Fits a partial least squares regression model (Ian Wakeling & Nick Bratchell).

### Options

`PRINT` = string tokens |
Printed output required (`data` , `xloadings` , `yloadings` , `ploadings` , `scores` , `leverages` , `xerrors` , `yerrors` , `scree` , `xpercent` , `ypercent` , `predictions` , `groups` , `estimates` , `fittedvalues` ); default `esti` , `xper` , `yper` , `scor` , `xloa` , `yloa` , `ploa` |
---|---|

`NROOTS` = scalar |
Number of PLS dimensions to be extracted |

`YSCALING` = string token |
Whether to scale the `Y` variates to unit variance; (`yes` , `no` ); default `no` |

`XSCALING` = string token |
Whether to scale the `X` variates to unit variance; (`yes` , `no` ); default `no` |

`NGROUPS` = scalar |
Number of cross-validation groups into which to divide the data; default 1 (i.e. no cross-validation performed) |

`SEED` = scalar or factor |
A scalar indicating the seed value to use when dividing the data randomly into `NGROUPS` groups for the cross-validation or a factor to indicate a specific set of groupings to use for the cross-validation; default 0 |

`LABELS` = text |
Sample labels for `X` and `Y` that are to be used in the printed output; defaults to the integers 1…n where n is the length of the variates in `X` and `Y` |

`PLABELS` = text |
Sample labels for `XPREDICTIONS` that are to be used in the printed output; default uses the integers 1, 2 … |

### Parameters

`Y` = pointers |
Pointer to variates containing the dependent variables |
---|---|

`X` = pointers |
Pointer to variates containing the independent variables |

`YLOADINGS` = pointers |
Pointer to variates used to store the Y component loadings for each dimension extracted |

`XLOADINGS` = pointers |
Pointer to variates used to store the X component loadings for each dimension extracted |

`PLOADINGS` = pointers |
Pointer to variates used to store the loadings for the bilinear model for the X block |

`YSCORES` = pointers |
Pointer to variates used to store the Y component scores for each dimension extracted |

`XSCORES` = pointers |
Pointer to variates used to store the X component scores for each dimension extracted |

`B` = matrices |
A diagonal matrix containing the regression coefficients of `YSCORES` on `XSCORES` for each dimension |

`YPREDICTIONS` = pointers |
A pointer to variates used to store predicted Y values for samples in the prediction set |

`XPREDICTIONS` = pointers |
A pointer to variates containing data for the independent variables in the prediction set |

`ESTIMATES` = matrices |
An n+1 by _{X}n matrix (where _{Y}n and _{X}n are the numbers of variates contained in _{Y}`X` and `Y` respectively) used to store the PLS regression coefficients for a PLS model with `NROOTS` dimensions |

`FITTEDVALUES` = pointers |
Pointer to variates used to store the fitted values for each `Y` variate |

`LEVERAGES` = variates |
Variate used to store the leverage that each sample has on the PLS model |

`PRESS` = variates |
Variate used to contain the Predictive Residual Error Sum of Squares for each dimension in the PLS model, available only if cross-validation has been selected |

`RSS` = variates |
Variate used to store the Residual Sum of Squares for each dimension extracted |

`YRESIDUALS` = pointers |
Pointer to variates used to store the residuals from the Y block after `NROOTS` dimensions have been extracted, uncorrected for any scaling applied using `YSCALING` |

`XRESIDUALS` = pointers |
Pointer to variates used to store the residuals from the X block after `NROOTS` dimensions have been extracted, uncorrected for any scaling applied using `XSCALING` |

`XPRESIDUALS` = pointers |
Pointer to variates used to store the residuals from the `XPREDICTIONS` block after `NROOTS` dimensions have been extracted |

`FTEST` = pointers |
Pointer to save the results from the Osten F test (when `NGROUPS > 1` ) |

### Description

The regression method of Partial Least Squares (PLS) was initially developed as a calibration method for use with chemical data. It was designed principally for use with overdetermined data sets and to be more efficient computationally than competing methods such as principal components regression. If *Y* and *X* denote matrices of dependent and independent variables respectively, then the aim of PLS is to fit a bilinear model having the form *T*=*XW*, *X*=*TP′*+*E* and *Y*=*TQ′*+*F*, where *W* is a matrix of coefficients whose columns define the PLS factors as linear combinations of the independent variables. Successive PLS factors contained in the columns of *T* are selected both to minimise the residuals in *E* and simultaneously to have high squared covariance with a single *Y* variate (PLS1) or a linear combination of multiple *Y* variates (PLS2). The columns of *T* are constrained to be mutually orthogonal. See Helland (1988) or Hoskuldsson (1988) for a more comprehensive description of the PLS method.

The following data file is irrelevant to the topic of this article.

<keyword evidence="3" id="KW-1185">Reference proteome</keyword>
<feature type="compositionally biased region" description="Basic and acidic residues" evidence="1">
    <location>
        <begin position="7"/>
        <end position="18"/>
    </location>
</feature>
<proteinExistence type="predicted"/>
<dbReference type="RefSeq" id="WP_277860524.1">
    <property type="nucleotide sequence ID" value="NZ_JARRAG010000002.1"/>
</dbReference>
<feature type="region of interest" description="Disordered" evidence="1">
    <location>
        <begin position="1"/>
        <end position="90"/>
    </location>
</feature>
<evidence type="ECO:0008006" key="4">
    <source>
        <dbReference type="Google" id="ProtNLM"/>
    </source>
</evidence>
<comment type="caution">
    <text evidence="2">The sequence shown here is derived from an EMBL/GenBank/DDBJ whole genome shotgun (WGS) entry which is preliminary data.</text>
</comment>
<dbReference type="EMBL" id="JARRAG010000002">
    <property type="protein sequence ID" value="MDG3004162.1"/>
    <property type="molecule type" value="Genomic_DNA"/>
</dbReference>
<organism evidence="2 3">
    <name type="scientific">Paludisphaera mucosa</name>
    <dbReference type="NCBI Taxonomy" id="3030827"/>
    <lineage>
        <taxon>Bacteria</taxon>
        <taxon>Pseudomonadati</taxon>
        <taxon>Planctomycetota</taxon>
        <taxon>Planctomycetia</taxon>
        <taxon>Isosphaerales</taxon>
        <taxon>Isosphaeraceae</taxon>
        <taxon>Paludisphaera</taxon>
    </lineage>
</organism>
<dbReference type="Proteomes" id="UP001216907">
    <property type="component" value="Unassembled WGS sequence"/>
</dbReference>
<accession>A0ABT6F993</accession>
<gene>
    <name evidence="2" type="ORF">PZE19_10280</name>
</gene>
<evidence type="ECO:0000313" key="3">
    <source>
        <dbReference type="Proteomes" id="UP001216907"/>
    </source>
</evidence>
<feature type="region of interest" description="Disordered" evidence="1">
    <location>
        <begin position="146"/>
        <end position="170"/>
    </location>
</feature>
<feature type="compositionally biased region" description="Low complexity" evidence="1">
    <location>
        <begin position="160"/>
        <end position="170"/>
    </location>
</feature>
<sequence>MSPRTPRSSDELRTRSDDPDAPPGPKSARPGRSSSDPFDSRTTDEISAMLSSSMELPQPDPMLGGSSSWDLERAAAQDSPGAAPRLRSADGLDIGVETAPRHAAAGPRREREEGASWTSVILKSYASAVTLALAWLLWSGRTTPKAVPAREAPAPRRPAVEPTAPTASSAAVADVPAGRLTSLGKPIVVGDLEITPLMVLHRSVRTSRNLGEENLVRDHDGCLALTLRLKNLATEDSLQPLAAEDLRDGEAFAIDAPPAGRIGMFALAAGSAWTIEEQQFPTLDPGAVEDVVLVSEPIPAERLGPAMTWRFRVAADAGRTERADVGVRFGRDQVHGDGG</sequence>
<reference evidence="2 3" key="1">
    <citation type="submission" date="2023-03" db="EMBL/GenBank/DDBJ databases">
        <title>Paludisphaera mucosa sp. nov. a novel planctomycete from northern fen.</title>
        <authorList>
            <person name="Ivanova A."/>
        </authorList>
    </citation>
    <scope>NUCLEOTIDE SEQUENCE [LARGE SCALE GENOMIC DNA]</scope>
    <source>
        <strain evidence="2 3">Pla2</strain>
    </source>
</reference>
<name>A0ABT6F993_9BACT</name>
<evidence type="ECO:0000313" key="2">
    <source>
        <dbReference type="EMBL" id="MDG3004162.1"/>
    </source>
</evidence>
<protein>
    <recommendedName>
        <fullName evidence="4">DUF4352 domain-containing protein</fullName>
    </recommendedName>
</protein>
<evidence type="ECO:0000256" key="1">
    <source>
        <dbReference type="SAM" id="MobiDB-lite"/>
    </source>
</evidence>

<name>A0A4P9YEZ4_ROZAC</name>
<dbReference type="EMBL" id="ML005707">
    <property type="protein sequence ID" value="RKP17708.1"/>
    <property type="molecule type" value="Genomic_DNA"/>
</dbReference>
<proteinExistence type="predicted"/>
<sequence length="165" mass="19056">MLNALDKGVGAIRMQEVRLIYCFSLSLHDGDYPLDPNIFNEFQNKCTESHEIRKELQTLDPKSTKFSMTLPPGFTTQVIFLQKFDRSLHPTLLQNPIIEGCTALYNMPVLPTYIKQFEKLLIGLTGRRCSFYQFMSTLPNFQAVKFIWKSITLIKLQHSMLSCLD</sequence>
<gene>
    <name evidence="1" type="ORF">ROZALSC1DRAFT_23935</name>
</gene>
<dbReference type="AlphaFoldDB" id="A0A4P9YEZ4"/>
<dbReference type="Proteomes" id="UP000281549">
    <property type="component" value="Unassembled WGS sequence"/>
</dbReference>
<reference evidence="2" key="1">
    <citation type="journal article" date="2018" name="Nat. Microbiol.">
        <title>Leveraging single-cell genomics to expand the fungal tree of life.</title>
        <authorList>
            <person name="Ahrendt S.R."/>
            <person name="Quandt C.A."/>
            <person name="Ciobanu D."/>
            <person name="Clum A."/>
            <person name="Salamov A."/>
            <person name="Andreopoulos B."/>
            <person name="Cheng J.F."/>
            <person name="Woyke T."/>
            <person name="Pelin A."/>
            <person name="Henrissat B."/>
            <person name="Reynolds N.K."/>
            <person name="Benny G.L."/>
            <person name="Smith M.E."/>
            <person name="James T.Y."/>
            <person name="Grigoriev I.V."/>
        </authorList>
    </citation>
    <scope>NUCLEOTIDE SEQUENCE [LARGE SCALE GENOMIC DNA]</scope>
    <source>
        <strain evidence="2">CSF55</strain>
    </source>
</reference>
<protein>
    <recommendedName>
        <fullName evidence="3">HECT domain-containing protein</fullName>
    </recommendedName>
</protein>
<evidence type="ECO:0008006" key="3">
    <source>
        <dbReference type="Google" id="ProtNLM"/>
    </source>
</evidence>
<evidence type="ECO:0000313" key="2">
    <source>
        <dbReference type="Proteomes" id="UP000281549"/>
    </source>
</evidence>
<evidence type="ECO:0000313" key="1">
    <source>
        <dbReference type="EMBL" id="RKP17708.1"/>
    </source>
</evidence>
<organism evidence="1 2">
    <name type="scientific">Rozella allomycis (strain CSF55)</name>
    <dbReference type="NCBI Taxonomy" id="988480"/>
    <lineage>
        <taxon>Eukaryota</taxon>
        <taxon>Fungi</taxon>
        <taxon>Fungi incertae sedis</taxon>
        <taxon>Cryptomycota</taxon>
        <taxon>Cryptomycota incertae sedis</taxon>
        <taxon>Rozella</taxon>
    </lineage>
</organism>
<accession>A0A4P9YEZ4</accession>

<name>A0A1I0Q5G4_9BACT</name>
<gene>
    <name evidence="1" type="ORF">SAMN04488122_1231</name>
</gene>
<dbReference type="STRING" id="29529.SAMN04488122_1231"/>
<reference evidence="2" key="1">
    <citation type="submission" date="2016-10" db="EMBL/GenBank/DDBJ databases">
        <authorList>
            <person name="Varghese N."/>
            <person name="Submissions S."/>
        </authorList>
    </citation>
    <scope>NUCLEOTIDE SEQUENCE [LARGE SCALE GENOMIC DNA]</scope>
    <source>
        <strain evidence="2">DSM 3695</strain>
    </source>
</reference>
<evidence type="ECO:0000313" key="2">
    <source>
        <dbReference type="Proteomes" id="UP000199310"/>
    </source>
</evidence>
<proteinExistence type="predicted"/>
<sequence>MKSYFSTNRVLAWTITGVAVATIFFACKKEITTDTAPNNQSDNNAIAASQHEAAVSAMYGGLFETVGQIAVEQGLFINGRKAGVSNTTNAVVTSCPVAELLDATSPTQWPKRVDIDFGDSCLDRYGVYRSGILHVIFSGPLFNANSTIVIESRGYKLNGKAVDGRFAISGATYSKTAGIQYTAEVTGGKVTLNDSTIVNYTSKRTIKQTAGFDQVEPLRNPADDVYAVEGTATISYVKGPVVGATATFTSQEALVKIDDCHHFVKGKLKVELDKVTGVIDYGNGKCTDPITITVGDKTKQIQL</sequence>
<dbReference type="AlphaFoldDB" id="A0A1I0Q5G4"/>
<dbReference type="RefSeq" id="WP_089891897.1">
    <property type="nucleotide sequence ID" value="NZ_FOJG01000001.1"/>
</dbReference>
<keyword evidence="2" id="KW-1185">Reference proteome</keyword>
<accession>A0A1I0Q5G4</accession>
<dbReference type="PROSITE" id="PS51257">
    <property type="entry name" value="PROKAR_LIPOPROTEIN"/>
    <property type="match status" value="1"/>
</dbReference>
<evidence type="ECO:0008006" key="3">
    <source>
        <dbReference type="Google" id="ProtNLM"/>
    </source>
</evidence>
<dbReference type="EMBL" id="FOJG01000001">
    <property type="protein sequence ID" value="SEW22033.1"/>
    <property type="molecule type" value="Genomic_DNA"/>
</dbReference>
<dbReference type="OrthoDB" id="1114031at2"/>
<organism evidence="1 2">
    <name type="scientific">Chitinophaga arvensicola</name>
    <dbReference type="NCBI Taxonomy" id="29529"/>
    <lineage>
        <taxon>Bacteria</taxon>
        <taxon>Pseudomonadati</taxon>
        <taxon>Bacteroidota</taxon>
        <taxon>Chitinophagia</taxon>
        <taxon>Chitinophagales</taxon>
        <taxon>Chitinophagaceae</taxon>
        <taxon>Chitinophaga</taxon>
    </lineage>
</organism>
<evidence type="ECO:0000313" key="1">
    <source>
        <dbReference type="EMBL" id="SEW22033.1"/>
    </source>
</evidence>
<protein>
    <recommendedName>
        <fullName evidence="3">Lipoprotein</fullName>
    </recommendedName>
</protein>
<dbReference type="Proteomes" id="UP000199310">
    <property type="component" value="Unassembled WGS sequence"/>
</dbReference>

The procedure allows the calculation of PLS1 and PLS2 models with cross-validation to assist in the determination of the correct number of dimensions to include in the model. By setting the `NGROUPS`

option the data are randomly divided into a number of groups; samples in each group are then modelled from the remaining samples only. The sum of squares of differences between these “leave out predictions” and the observed values of *Y* are called PRESS. Many tests of significance for determining the correct number of dimensions are based on comparing values of PRESS for PLS models of varying rank. Values of PRESS are used in the procedure to perform Osten’s (1988) test of significance and may also be plotted out in a scree diagram. In addition to the factor scores, factor loadings and residuals, the procedure also calculates a leverage measure (Martens & Naes 1989 page 276) and a single linear combination of the *X* variables (`ESTIMATES`

) which summarises the entire PLS model.

The procedure will fail if there are missing values present in either the `X`

or `Y`

variates.

To use a PLS model to make predictions from new observations on the *X* variables, two methods are available. Either the user may do this manually by using the model as specified in the estimates matrix, or the new *X* data may be specified beforehand as the pointer to variates `XPREDICTIONS`

and the corresponding predictions obtained as `YPREDICTIONS`

.

Output from the PLS procedure can be selected using the following settings of the `PRINT`

option.

`data` |
the unscaled data values (with labels). |
---|---|

`xloadings` |
X-component loadings (columns of the matrix W – see above). |

`yloadings` |
variable loadings for the bilinear model of the matrix of dependent variables. Note that these are standardized to unit length and are not the same as the columns of the matrix Q above. To obtain Q, form the matrix C, whose columns are the standardized loadings, and post-multiply by the diagonal matrix supplied as the output parameter B. |

`ploadings` |
variable loadings for the bilinear model of the matrix of independent variables (columns of the matrix P – see above). |

`scores` |